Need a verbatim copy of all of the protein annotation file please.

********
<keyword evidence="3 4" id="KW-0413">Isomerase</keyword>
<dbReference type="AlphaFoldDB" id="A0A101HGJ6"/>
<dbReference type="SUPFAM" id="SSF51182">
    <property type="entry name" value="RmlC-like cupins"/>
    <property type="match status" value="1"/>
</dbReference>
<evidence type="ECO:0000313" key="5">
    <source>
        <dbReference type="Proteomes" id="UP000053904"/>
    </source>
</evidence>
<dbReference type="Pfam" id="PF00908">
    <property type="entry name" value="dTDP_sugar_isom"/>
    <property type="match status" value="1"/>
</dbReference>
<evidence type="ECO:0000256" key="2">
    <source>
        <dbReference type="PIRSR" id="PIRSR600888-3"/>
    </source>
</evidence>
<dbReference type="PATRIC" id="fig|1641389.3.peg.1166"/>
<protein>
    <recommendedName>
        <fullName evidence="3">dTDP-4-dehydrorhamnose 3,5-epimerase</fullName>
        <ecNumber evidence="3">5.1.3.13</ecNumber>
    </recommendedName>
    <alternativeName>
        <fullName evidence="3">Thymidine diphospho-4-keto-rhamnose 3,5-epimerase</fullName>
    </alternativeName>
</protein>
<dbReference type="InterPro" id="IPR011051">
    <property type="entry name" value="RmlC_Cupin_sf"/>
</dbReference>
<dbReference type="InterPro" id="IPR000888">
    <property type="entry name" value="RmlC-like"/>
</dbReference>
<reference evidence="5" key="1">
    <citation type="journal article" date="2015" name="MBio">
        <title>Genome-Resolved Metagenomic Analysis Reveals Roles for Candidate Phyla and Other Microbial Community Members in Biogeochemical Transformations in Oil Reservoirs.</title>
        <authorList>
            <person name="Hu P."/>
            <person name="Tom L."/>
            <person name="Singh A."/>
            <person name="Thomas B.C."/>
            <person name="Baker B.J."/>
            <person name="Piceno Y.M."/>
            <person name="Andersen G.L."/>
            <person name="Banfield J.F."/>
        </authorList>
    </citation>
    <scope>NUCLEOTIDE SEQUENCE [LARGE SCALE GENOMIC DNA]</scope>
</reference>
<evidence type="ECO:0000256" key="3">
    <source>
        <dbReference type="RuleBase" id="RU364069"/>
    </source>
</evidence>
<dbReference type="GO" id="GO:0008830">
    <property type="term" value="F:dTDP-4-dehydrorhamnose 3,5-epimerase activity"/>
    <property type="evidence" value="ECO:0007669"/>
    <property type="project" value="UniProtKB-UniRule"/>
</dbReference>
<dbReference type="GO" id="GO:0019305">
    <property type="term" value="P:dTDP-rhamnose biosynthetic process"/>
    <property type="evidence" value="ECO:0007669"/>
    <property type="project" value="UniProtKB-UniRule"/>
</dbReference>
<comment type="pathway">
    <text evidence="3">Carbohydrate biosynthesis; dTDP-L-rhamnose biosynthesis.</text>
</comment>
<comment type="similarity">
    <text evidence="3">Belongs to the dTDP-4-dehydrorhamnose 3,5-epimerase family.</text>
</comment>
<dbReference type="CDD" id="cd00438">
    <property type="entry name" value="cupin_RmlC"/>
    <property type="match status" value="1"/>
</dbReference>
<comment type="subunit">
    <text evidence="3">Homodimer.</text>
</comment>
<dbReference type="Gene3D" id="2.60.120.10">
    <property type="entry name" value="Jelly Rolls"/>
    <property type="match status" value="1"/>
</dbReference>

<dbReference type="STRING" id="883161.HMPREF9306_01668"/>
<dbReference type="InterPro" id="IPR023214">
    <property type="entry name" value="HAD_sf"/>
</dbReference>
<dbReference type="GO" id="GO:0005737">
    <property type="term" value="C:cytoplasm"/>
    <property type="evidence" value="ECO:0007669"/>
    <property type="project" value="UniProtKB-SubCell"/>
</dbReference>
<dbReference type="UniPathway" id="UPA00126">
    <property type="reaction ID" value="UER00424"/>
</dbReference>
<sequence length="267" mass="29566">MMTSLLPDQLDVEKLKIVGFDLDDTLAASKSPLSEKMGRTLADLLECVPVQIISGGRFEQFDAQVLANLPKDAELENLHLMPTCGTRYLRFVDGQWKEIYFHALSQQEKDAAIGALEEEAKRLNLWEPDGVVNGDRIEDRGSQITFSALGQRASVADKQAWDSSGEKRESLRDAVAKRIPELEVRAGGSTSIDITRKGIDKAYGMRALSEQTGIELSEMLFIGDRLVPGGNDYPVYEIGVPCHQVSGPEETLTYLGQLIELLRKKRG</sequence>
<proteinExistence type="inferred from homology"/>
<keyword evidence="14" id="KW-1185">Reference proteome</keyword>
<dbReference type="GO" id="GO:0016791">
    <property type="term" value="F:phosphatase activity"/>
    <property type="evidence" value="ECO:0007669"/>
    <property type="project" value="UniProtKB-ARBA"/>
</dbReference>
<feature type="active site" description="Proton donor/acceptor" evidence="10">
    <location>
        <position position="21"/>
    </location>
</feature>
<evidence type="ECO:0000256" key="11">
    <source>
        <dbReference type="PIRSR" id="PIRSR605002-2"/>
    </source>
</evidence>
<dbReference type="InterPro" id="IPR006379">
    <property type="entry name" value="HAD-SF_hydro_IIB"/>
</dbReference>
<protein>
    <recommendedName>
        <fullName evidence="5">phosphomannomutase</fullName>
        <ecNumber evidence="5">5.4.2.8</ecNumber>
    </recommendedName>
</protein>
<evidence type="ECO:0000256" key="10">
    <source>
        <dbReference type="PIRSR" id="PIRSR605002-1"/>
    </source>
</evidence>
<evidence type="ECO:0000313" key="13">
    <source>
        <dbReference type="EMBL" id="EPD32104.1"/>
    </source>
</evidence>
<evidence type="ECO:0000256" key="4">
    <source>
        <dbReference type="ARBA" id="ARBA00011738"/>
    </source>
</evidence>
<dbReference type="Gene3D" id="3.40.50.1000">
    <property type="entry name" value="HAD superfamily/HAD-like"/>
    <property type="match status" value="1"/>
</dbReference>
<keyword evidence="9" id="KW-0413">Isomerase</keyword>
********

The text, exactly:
<keyword evidence="3 4" id="KW-0413">Isomerase</keyword>
<dbReference type="AlphaFoldDB" id="A0A101HGJ6"/>
<dbReference type="SUPFAM" id="SSF51182">
    <property type="entry name" value="RmlC-like cupins"/>
    <property type="match status" value="1"/>
</dbReference>
<evidence type="ECO:0000313" key="5">
    <source>
        <dbReference type="Proteomes" id="UP000053904"/>
    </source>
</evidence>
<dbReference type="Pfam" id="PF00908">
    <property type="entry name" value="dTDP_sugar_isom"/>
    <property type="match status" value="1"/>
</dbReference>
<evidence type="ECO:0000256" key="2">
    <source>
        <dbReference type="PIRSR" id="PIRSR600888-3"/>
    </source>
</evidence>
<dbReference type="PATRIC" id="fig|1641389.3.peg.1166"/>
<protein>
    <recommendedName>
        <fullName evidence="3">dTDP-4-dehydrorhamnose 3,5-epimerase</fullName>
        <ecNumber evidence="3">5.1.3.13</ecNumber>
    </recommendedName>
    <alternativeName>
        <fullName evidence="3">Thymidine diphospho-4-keto-rhamnose 3,5-epimerase</fullName>
    </alternativeName>
</protein>
<dbReference type="InterPro" id="IPR011051">
    <property type="entry name" value="RmlC_Cupin_sf"/>
</dbReference>
<dbReference type="InterPro" id="IPR000888">
    <property type="entry name" value="RmlC-like"/>
</dbReference>
<reference evidence="5" key="1">
    <citation type="journal article" date="2015" name="MBio">
        <title>Genome-Resolved Metagenomic Analysis Reveals Roles for Candidate Phyla and Other Microbial Community Members in Biogeochemical Transformations in Oil Reservoirs.</title>
        <authorList>
            <person name="Hu P."/>
            <person name="Tom L."/>
            <person name="Singh A."/>
            <person name="Thomas B.C."/>
            <person name="Baker B.J."/>
            <person name="Piceno Y.M."/>
            <person name="Andersen G.L."/>
            <person name="Banfield J.F."/>
        </authorList>
    </citation>
    <scope>NUCLEOTIDE SEQUENCE [LARGE SCALE GENOMIC DNA]</scope>
</reference>
<evidence type="ECO:0000256" key="3">
    <source>
        <dbReference type="RuleBase" id="RU364069"/>
    </source>
</evidence>
<dbReference type="GO" id="GO:0008830">
    <property type="term" value="F:dTDP-4-dehydrorhamnose 3,5-epimerase activity"/>
    <property type="evidence" value="ECO:0007669"/>
    <property type="project" value="UniProtKB-UniRule"/>
</dbReference>
<dbReference type="GO" id="GO:0019305">
    <property type="term" value="P:dTDP-rhamnose biosynthetic process"/>
    <property type="evidence" value="ECO:0007669"/>
    <property type="project" value="UniProtKB-UniRule"/>
</dbReference>
<comment type="pathway">
    <text evidence="3">Carbohydrate biosynthesis; dTDP-L-rhamnose biosynthesis.</text>
</comment>
<comment type="similarity">
    <text evidence="3">Belongs to the dTDP-4-dehydrorhamnose 3,5-epimerase family.</text>
</comment>
<dbReference type="CDD" id="cd00438">
    <property type="entry name" value="cupin_RmlC"/>
    <property type="match status" value="1"/>
</dbReference>
<comment type="subunit">
    <text evidence="3">Homodimer.</text>
</comment>
<dbReference type="Gene3D" id="2.60.120.10">
    <property type="entry name" value="Jelly Rolls"/>
    <property type="match status" value="1"/>
</dbReference>

<dbReference type="STRING" id="883161.HMPREF9306_01668"/>
<dbReference type="InterPro" id="IPR023214">
    <property type="entry name" value="HAD_sf"/>
</dbReference>
<dbReference type="GO" id="GO:0005737">
    <property type="term" value="C:cytoplasm"/>
    <property type="evidence" value="ECO:0007669"/>
    <property type="project" value="UniProtKB-SubCell"/>
</dbReference>
<dbReference type="UniPathway" id="UPA00126">
    <property type="reaction ID" value="UER00424"/>
</dbReference>
<sequence length="267" mass="29566">MMTSLLPDQLDVEKLKIVGFDLDDTLAASKSPLSEKMGRTLADLLECVPVQIISGGRFEQFDAQVLANLPKDAELENLHLMPTCGTRYLRFVDGQWKEIYFHALSQQEKDAAIGALEEEAKRLNLWEPDGVVNGDRIEDRGSQITFSALGQRASVADKQAWDSSGEKRESLRDAVAKRIPELEVRAGGSTSIDITRKGIDKAYGMRALSEQTGIELSEMLFIGDRLVPGGNDYPVYEIGVPCHQVSGPEETLTYLGQLIELLRKKRG</sequence>
<proteinExistence type="inferred from homology"/>
<keyword evidence="14" id="KW-1185">Reference proteome</keyword>
<dbReference type="GO" id="GO:0016791">
    <property type="term" value="F:phosphatase activity"/>
    <property type="evidence" value="ECO:0007669"/>
    <property type="project" value="UniProtKB-ARBA"/>
</dbReference>
<feature type="active site" description="Proton donor/acceptor" evidence="10">
    <location>
        <position position="21"/>
    </location>
</feature>
<evidence type="ECO:0000256" key="11">
    <source>
        <dbReference type="PIRSR" id="PIRSR605002-2"/>
    </source>
</evidence>
<dbReference type="InterPro" id="IPR006379">
    <property type="entry name" value="HAD-SF_hydro_IIB"/>
</dbReference>
<protein>
    <recommendedName>
        <fullName evidence="5">phosphomannomutase</fullName>
        <ecNumber evidence="5">5.4.2.8</ecNumber>
    </recommendedName>
</protein>
<evidence type="ECO:0000256" key="10">
    <source>
        <dbReference type="PIRSR" id="PIRSR605002-1"/>
    </source>
</evidence>
<evidence type="ECO:0000313" key="13">
    <source>
        <dbReference type="EMBL" id="EPD32104.1"/>
    </source>
</evidence>
<evidence type="ECO:0000256" key="4">
    <source>
        <dbReference type="ARBA" id="ARBA00011738"/>
    </source>
</evidence>
<dbReference type="Gene3D" id="3.40.50.1000">
    <property type="entry name" value="HAD superfamily/HAD-like"/>
    <property type="match status" value="1"/>
</dbReference>
<keyword evidence="9" id="KW-0413">Isomerase</keyword>